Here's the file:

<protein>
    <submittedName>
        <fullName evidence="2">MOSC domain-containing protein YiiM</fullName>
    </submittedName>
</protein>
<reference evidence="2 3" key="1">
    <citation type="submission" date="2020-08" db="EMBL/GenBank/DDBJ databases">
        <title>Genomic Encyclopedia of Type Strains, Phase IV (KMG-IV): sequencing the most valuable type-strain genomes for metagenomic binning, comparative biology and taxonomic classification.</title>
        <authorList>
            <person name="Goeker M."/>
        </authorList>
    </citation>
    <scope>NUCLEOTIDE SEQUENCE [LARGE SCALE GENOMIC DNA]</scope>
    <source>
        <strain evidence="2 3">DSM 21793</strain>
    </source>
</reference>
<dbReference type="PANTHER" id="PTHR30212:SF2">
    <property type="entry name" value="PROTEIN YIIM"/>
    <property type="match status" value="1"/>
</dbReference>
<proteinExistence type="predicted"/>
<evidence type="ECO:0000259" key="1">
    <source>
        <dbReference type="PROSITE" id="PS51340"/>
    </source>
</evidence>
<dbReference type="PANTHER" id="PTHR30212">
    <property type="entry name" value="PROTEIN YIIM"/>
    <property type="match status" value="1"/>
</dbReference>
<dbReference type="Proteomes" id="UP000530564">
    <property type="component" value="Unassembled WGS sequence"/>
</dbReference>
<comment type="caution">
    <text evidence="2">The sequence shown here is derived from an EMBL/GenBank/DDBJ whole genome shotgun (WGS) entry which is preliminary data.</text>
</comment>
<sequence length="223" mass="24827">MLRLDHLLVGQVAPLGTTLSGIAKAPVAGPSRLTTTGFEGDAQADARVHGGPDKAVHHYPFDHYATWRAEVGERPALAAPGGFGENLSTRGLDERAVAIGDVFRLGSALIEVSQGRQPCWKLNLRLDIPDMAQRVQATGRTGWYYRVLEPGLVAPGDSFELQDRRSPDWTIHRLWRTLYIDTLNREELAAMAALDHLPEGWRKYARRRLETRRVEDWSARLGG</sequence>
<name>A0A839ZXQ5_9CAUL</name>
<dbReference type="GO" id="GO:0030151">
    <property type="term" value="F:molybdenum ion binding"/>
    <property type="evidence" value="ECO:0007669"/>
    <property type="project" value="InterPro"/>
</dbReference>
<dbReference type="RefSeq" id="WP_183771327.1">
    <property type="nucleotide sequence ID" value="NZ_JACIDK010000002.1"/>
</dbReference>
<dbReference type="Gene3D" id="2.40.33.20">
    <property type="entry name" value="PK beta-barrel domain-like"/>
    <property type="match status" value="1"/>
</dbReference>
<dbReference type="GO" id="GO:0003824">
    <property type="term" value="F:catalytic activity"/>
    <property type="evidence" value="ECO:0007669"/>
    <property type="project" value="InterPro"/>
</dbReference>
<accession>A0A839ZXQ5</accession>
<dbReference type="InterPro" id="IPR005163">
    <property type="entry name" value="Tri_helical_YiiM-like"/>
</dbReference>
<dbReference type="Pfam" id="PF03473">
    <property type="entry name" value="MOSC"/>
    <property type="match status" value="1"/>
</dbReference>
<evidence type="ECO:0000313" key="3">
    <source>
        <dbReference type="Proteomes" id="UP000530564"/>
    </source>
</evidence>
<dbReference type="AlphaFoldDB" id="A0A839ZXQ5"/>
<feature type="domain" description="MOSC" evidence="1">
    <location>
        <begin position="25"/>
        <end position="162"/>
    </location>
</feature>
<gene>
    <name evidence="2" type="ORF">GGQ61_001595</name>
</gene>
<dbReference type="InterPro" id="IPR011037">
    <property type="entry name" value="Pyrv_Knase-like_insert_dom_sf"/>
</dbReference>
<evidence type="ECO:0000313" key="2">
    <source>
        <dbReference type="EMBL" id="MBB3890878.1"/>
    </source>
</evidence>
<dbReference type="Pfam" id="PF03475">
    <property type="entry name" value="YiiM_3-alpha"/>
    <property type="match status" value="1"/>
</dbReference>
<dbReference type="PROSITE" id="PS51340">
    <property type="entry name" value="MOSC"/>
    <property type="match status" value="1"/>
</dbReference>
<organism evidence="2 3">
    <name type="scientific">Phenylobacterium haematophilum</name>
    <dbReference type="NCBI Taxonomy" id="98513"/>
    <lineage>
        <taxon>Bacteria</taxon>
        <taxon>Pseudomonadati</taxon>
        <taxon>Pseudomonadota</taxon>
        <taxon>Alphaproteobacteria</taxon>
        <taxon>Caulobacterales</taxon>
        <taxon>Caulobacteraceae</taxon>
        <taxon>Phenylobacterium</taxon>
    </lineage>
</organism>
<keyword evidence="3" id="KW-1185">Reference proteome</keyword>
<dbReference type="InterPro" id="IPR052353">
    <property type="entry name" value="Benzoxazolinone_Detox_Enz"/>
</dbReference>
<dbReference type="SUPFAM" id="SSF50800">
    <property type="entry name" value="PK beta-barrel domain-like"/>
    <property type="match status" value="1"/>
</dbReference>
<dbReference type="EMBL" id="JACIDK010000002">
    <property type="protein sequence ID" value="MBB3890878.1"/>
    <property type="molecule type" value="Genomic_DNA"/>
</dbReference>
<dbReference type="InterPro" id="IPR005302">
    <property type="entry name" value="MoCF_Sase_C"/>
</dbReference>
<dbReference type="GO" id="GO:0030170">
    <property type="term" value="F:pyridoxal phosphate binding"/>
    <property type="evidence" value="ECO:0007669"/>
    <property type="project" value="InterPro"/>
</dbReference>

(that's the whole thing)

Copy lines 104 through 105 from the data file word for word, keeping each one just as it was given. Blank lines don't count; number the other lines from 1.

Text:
        <taxon>Caulobacterales</taxon>
        <taxon>Caulobacteraceae</taxon>